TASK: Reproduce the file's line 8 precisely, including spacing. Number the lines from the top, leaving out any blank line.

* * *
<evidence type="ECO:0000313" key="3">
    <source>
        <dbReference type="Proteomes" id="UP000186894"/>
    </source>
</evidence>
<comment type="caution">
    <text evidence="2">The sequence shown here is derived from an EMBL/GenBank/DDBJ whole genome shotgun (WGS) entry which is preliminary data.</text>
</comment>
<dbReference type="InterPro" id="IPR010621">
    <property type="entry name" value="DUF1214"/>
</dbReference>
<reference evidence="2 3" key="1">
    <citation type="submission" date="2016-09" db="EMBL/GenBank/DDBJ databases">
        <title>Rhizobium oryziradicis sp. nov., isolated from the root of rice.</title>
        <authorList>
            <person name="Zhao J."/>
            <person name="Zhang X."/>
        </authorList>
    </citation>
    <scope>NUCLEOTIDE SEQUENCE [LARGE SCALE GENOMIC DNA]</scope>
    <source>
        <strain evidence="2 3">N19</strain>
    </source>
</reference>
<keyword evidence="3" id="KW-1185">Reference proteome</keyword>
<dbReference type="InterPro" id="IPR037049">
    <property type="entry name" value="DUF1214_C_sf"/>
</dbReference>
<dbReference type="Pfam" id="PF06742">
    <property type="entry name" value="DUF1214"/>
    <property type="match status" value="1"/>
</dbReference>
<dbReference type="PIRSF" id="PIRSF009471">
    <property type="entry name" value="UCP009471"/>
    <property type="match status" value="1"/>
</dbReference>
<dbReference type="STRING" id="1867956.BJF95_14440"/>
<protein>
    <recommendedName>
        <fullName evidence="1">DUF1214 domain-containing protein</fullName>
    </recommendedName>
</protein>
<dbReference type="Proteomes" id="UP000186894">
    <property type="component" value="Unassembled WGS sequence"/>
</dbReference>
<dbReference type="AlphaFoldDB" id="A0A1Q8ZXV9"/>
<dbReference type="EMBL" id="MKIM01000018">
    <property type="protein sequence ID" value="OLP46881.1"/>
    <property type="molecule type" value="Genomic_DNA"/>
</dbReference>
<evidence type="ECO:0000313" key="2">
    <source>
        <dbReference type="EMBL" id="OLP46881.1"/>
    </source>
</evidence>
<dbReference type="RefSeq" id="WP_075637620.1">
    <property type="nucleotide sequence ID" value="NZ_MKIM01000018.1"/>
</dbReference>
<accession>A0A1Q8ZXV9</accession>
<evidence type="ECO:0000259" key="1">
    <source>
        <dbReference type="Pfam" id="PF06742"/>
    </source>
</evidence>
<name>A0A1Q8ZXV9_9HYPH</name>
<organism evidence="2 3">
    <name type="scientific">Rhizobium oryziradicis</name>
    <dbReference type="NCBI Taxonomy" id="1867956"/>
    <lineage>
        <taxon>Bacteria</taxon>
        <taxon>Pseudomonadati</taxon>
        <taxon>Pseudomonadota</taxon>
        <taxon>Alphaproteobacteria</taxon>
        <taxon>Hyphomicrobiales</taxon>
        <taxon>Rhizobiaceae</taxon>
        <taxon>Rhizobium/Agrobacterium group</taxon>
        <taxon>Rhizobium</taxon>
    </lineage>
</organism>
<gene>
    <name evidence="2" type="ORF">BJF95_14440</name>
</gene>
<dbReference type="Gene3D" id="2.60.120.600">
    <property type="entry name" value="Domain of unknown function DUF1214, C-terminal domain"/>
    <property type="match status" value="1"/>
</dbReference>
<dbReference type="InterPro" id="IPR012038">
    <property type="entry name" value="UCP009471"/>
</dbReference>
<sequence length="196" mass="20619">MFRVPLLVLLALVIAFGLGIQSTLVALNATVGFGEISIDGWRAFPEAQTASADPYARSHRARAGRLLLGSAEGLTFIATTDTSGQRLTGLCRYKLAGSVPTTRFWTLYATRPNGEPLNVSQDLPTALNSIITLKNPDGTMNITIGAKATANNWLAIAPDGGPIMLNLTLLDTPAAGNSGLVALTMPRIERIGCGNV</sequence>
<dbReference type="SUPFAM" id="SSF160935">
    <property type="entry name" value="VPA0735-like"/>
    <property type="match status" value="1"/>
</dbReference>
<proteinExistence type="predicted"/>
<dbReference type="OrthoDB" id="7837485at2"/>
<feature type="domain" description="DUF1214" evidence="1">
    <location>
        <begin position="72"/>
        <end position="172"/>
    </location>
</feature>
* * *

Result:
</comment>